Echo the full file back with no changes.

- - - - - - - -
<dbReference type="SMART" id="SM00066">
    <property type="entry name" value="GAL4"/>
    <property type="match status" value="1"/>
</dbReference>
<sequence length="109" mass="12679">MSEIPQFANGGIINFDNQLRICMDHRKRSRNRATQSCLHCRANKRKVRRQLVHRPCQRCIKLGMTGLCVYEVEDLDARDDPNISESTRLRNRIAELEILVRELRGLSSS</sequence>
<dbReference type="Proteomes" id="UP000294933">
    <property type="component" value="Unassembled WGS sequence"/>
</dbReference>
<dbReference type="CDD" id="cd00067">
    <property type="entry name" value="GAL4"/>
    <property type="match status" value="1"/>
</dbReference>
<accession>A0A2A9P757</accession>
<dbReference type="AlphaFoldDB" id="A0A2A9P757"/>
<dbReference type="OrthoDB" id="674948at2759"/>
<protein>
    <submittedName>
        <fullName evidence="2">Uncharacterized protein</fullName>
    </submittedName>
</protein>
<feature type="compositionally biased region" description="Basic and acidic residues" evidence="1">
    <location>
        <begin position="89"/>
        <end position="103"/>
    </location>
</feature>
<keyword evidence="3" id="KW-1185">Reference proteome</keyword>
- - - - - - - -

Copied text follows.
<dbReference type="SMART" id="SM00066">
    <property type="entry name" value="GAL4"/>
    <property type="match status" value="1"/>
</dbReference>
<sequence length="109" mass="12679">MSEIPQFANGGIINFDNQLRICMDHRKRSRNRATQSCLHCRANKRKVRRQLVHRPCQRCIKLGMTGLCVYEVEDLDARDDPNISESTRLRNRIAELEILVRELRGLSSS</sequence>
<dbReference type="Proteomes" id="UP000294933">
    <property type="component" value="Unassembled WGS sequence"/>
</dbReference>
<dbReference type="CDD" id="cd00067">
    <property type="entry name" value="GAL4"/>
    <property type="match status" value="1"/>
</dbReference>
<accession>A0A2A9P757</accession>
<dbReference type="AlphaFoldDB" id="A0A2A9P757"/>
<dbReference type="OrthoDB" id="674948at2759"/>
<protein>
    <submittedName>
        <fullName evidence="2">Uncharacterized protein</fullName>
    </submittedName>
</protein>
<feature type="compositionally biased region" description="Basic and acidic residues" evidence="1">
    <location>
        <begin position="89"/>
        <end position="103"/>
    </location>
</feature>
<keyword evidence="3" id="KW-1185">Reference proteome</keyword>